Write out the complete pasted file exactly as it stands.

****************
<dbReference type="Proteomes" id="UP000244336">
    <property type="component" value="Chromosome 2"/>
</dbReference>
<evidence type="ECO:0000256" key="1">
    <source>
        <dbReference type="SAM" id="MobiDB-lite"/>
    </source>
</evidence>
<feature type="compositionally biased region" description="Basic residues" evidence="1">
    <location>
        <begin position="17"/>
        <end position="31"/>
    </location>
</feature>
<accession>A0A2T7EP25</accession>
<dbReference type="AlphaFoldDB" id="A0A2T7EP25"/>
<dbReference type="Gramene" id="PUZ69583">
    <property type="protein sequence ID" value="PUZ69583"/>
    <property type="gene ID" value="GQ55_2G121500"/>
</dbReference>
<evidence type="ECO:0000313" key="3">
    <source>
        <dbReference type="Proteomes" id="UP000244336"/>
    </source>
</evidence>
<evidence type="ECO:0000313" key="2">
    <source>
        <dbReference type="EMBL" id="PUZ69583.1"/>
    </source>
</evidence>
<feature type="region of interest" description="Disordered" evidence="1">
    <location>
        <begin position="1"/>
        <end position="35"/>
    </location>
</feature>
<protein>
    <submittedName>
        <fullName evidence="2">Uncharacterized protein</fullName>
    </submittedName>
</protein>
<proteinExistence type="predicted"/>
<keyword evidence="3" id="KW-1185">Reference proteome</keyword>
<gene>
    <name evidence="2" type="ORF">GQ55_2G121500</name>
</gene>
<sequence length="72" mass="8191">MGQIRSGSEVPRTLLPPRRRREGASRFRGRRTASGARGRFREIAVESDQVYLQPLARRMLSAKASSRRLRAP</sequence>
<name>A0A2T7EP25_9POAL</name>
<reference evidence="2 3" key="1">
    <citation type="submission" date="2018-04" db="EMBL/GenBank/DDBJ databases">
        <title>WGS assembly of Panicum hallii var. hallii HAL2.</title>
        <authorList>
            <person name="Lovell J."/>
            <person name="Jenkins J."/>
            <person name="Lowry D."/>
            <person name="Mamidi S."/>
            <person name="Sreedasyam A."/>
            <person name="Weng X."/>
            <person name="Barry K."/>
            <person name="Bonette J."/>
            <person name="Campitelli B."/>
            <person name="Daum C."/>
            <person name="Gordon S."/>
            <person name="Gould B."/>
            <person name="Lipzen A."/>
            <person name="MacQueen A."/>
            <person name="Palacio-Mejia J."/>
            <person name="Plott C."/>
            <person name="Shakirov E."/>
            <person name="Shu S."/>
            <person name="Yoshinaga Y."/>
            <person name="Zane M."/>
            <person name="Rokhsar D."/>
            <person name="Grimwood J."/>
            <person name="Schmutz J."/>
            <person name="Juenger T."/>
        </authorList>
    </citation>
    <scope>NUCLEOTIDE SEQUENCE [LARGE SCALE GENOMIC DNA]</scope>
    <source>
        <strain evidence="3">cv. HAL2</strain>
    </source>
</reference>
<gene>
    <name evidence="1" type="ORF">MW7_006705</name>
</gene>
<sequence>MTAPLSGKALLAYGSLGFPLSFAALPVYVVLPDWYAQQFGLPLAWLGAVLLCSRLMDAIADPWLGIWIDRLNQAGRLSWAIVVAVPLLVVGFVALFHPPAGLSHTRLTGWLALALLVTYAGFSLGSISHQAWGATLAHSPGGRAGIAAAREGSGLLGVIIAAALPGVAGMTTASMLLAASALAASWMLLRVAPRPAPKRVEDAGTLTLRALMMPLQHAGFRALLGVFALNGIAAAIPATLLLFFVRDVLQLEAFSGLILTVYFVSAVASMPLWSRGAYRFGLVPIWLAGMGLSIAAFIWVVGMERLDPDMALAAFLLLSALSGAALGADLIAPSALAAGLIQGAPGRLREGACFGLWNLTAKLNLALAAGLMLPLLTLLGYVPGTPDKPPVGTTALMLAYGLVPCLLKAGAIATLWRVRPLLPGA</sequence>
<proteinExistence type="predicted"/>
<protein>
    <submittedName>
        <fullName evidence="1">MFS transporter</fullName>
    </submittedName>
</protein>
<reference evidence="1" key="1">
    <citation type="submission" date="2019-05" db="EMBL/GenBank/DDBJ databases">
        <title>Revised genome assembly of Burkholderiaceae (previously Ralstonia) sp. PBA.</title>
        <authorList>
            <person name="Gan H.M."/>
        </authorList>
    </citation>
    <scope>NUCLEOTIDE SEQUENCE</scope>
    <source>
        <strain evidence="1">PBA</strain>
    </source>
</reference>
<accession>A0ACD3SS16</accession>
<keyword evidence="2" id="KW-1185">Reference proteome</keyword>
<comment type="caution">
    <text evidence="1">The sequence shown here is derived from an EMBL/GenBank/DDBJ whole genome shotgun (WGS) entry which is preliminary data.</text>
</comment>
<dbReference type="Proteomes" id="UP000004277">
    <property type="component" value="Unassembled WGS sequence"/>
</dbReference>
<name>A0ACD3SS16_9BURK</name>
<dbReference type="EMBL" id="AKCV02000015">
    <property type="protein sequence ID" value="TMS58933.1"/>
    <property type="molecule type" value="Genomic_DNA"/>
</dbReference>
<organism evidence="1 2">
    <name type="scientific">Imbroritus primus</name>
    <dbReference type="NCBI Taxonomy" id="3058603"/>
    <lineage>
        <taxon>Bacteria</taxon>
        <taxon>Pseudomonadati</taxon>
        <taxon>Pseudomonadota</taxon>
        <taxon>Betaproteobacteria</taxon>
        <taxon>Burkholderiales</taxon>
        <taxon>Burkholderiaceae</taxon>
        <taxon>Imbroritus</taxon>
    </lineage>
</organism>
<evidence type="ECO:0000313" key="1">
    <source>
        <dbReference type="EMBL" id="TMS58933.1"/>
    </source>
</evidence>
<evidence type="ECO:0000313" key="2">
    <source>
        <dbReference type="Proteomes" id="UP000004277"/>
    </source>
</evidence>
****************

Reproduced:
<dbReference type="Proteomes" id="UP000244336">
    <property type="component" value="Chromosome 2"/>
</dbReference>
<evidence type="ECO:0000256" key="1">
    <source>
        <dbReference type="SAM" id="MobiDB-lite"/>
    </source>
</evidence>
<feature type="compositionally biased region" description="Basic residues" evidence="1">
    <location>
        <begin position="17"/>
        <end position="31"/>
    </location>
</feature>
<accession>A0A2T7EP25</accession>
<dbReference type="AlphaFoldDB" id="A0A2T7EP25"/>
<dbReference type="Gramene" id="PUZ69583">
    <property type="protein sequence ID" value="PUZ69583"/>
    <property type="gene ID" value="GQ55_2G121500"/>
</dbReference>
<evidence type="ECO:0000313" key="3">
    <source>
        <dbReference type="Proteomes" id="UP000244336"/>
    </source>
</evidence>
<evidence type="ECO:0000313" key="2">
    <source>
        <dbReference type="EMBL" id="PUZ69583.1"/>
    </source>
</evidence>
<feature type="region of interest" description="Disordered" evidence="1">
    <location>
        <begin position="1"/>
        <end position="35"/>
    </location>
</feature>
<protein>
    <submittedName>
        <fullName evidence="2">Uncharacterized protein</fullName>
    </submittedName>
</protein>
<proteinExistence type="predicted"/>
<keyword evidence="3" id="KW-1185">Reference proteome</keyword>
<gene>
    <name evidence="2" type="ORF">GQ55_2G121500</name>
</gene>
<sequence length="72" mass="8191">MGQIRSGSEVPRTLLPPRRRREGASRFRGRRTASGARGRFREIAVESDQVYLQPLARRMLSAKASSRRLRAP</sequence>
<name>A0A2T7EP25_9POAL</name>
<reference evidence="2 3" key="1">
    <citation type="submission" date="2018-04" db="EMBL/GenBank/DDBJ databases">
        <title>WGS assembly of Panicum hallii var. hallii HAL2.</title>
        <authorList>
            <person name="Lovell J."/>
            <person name="Jenkins J."/>
            <person name="Lowry D."/>
            <person name="Mamidi S."/>
            <person name="Sreedasyam A."/>
            <person name="Weng X."/>
            <person name="Barry K."/>
            <person name="Bonette J."/>
            <person name="Campitelli B."/>
            <person name="Daum C."/>
            <person name="Gordon S."/>
            <person name="Gould B."/>
            <person name="Lipzen A."/>
            <person name="MacQueen A."/>
            <person name="Palacio-Mejia J."/>
            <person name="Plott C."/>
            <person name="Shakirov E."/>
            <person name="Shu S."/>
            <person name="Yoshinaga Y."/>
            <person name="Zane M."/>
            <person name="Rokhsar D."/>
            <person name="Grimwood J."/>
            <person name="Schmutz J."/>
            <person name="Juenger T."/>
        </authorList>
    </citation>
    <scope>NUCLEOTIDE SEQUENCE [LARGE SCALE GENOMIC DNA]</scope>
    <source>
        <strain evidence="3">cv. HAL2</strain>
    </source>
</reference>
<gene>
    <name evidence="1" type="ORF">MW7_006705</name>
</gene>
<sequence>MTAPLSGKALLAYGSLGFPLSFAALPVYVVLPDWYAQQFGLPLAWLGAVLLCSRLMDAIADPWLGIWIDRLNQAGRLSWAIVVAVPLLVVGFVALFHPPAGLSHTRLTGWLALALLVTYAGFSLGSISHQAWGATLAHSPGGRAGIAAAREGSGLLGVIIAAALPGVAGMTTASMLLAASALAASWMLLRVAPRPAPKRVEDAGTLTLRALMMPLQHAGFRALLGVFALNGIAAAIPATLLLFFVRDVLQLEAFSGLILTVYFVSAVASMPLWSRGAYRFGLVPIWLAGMGLSIAAFIWVVGMERLDPDMALAAFLLLSALSGAALGADLIAPSALAAGLIQGAPGRLREGACFGLWNLTAKLNLALAAGLMLPLLTLLGYVPGTPDKPPVGTTALMLAYGLVPCLLKAGAIATLWRVRPLLPGA</sequence>
<proteinExistence type="predicted"/>
<protein>
    <submittedName>
        <fullName evidence="1">MFS transporter</fullName>
    </submittedName>
</protein>
<reference evidence="1" key="1">
    <citation type="submission" date="2019-05" db="EMBL/GenBank/DDBJ databases">
        <title>Revised genome assembly of Burkholderiaceae (previously Ralstonia) sp. PBA.</title>
        <authorList>
            <person name="Gan H.M."/>
        </authorList>
    </citation>
    <scope>NUCLEOTIDE SEQUENCE</scope>
    <source>
        <strain evidence="1">PBA</strain>
    </source>
</reference>
<accession>A0ACD3SS16</accession>
<keyword evidence="2" id="KW-1185">Reference proteome</keyword>
<comment type="caution">
    <text evidence="1">The sequence shown here is derived from an EMBL/GenBank/DDBJ whole genome shotgun (WGS) entry which is preliminary data.</text>
</comment>
<dbReference type="Proteomes" id="UP000004277">
    <property type="component" value="Unassembled WGS sequence"/>
</dbReference>
<name>A0ACD3SS16_9BURK</name>
<dbReference type="EMBL" id="AKCV02000015">
    <property type="protein sequence ID" value="TMS58933.1"/>
    <property type="molecule type" value="Genomic_DNA"/>
</dbReference>
<organism evidence="1 2">
    <name type="scientific">Imbroritus primus</name>
    <dbReference type="NCBI Taxonomy" id="3058603"/>
    <lineage>
        <taxon>Bacteria</taxon>
        <taxon>Pseudomonadati</taxon>
        <taxon>Pseudomonadota</taxon>
        <taxon>Betaproteobacteria</taxon>
        <taxon>Burkholderiales</taxon>
        <taxon>Burkholderiaceae</taxon>
        <taxon>Imbroritus</taxon>
    </lineage>
</organism>
<evidence type="ECO:0000313" key="1">
    <source>
        <dbReference type="EMBL" id="TMS58933.1"/>
    </source>
</evidence>
<evidence type="ECO:0000313" key="2">
    <source>
        <dbReference type="Proteomes" id="UP000004277"/>
    </source>
</evidence>